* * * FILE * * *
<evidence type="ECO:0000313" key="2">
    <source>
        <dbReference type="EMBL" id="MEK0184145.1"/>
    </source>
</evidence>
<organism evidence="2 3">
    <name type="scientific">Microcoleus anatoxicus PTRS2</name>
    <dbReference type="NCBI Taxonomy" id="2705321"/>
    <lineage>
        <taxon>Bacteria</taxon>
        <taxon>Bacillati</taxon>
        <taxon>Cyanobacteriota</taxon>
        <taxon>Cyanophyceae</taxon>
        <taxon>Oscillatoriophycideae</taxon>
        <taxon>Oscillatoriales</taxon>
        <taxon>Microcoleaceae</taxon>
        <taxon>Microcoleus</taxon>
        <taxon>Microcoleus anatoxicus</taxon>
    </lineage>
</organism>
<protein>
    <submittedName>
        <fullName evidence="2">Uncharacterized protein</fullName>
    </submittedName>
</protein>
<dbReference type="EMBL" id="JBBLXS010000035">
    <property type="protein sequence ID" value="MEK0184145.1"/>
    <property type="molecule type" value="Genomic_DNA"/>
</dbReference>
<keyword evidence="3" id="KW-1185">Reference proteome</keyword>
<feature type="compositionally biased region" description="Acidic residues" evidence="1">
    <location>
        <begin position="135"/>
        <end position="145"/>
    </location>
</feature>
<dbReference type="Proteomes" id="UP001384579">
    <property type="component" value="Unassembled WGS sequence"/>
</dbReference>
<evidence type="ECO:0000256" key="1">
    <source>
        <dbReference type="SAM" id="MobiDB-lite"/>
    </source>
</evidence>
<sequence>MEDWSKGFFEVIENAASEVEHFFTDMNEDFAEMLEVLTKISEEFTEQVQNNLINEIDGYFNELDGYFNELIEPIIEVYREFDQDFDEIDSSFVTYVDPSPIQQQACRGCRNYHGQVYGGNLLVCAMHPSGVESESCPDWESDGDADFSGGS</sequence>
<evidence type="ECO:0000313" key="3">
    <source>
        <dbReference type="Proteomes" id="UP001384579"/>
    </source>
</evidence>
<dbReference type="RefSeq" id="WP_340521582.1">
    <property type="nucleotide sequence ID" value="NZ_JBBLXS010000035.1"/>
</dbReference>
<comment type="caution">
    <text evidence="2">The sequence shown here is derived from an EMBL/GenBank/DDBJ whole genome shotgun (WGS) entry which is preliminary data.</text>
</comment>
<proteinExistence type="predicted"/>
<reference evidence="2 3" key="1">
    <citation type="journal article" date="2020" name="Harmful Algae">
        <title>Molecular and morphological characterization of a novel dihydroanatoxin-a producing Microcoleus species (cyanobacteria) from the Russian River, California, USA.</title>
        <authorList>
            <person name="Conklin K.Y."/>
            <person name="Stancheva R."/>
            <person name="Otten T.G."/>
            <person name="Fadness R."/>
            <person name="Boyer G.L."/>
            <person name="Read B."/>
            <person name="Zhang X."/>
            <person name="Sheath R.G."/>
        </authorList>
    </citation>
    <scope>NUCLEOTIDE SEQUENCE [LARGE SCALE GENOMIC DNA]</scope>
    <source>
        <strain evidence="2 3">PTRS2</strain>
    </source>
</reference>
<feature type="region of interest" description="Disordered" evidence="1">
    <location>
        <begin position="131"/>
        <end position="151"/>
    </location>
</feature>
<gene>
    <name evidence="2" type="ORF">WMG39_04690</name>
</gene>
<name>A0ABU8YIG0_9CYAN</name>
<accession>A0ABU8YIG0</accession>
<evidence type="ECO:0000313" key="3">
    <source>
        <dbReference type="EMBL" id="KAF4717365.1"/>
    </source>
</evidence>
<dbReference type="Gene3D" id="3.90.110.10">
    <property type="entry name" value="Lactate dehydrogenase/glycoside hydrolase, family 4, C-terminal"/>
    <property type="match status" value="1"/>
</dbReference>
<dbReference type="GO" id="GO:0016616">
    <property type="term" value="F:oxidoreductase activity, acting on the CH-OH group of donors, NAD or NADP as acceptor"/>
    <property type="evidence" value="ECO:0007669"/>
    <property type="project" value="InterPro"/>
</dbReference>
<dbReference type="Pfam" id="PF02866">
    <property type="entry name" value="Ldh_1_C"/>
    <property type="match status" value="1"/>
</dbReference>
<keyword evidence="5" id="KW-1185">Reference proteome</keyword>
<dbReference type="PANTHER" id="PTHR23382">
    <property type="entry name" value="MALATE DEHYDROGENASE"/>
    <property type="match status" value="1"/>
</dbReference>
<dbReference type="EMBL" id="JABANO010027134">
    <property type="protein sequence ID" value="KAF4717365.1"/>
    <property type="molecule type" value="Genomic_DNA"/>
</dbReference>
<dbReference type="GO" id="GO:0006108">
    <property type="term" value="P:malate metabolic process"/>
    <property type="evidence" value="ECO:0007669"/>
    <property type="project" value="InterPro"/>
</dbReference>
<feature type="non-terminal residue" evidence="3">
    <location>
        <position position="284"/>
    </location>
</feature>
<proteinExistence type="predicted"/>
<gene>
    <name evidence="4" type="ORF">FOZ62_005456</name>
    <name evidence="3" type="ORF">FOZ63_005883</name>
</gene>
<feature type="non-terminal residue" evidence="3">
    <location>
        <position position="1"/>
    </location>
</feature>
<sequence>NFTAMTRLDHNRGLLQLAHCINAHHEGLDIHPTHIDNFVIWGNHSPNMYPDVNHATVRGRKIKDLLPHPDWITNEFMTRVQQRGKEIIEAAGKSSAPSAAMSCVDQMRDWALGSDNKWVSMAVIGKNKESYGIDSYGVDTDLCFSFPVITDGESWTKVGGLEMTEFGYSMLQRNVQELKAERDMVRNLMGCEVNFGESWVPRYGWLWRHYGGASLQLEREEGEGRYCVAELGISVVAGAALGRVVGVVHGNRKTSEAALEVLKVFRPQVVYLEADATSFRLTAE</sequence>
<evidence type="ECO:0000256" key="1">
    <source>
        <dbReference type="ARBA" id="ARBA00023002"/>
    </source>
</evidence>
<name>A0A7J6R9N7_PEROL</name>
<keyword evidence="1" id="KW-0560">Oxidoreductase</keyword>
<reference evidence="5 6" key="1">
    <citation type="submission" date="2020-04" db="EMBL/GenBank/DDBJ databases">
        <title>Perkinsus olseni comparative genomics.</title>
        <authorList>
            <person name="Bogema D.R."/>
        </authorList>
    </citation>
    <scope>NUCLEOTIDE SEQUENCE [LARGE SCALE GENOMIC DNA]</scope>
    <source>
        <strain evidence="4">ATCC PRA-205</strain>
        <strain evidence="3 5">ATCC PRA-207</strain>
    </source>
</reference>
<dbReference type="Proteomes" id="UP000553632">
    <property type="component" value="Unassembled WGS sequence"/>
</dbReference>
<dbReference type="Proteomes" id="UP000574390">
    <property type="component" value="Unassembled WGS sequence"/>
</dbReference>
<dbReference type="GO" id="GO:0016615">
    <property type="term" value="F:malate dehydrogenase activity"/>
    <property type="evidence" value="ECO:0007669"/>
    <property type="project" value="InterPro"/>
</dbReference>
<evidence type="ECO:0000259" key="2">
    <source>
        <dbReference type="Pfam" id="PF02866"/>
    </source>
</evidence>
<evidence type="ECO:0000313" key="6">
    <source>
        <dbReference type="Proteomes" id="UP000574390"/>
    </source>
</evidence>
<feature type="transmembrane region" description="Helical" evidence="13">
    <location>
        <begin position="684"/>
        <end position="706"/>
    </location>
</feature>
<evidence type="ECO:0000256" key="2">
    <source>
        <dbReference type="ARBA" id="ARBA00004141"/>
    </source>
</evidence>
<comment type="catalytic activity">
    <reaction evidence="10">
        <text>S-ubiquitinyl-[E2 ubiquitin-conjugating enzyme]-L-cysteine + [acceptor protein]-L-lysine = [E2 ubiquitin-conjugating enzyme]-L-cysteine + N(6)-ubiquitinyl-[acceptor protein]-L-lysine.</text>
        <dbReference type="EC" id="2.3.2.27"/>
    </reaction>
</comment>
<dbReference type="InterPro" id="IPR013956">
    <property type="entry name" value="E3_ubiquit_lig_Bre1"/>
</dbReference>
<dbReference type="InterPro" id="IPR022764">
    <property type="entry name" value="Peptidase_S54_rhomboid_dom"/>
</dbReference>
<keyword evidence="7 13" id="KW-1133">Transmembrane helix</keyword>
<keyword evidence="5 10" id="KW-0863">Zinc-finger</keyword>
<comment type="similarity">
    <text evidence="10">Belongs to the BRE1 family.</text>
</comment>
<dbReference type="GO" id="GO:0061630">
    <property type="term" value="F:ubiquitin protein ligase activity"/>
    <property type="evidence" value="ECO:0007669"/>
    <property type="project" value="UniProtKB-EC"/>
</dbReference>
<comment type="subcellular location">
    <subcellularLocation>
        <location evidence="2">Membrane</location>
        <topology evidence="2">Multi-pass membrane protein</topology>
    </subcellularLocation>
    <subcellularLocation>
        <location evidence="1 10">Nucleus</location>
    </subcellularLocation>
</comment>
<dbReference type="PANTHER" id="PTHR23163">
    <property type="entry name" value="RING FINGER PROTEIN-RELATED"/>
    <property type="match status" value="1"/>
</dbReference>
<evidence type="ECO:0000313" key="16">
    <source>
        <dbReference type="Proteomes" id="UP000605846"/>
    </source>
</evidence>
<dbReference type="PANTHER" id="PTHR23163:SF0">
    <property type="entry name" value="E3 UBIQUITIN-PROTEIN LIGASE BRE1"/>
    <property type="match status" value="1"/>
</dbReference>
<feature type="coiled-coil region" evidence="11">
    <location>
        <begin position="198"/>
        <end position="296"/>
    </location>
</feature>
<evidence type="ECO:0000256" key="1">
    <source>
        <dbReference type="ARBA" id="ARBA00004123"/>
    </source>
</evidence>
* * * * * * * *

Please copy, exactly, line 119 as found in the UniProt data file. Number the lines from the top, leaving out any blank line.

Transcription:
</dbReference>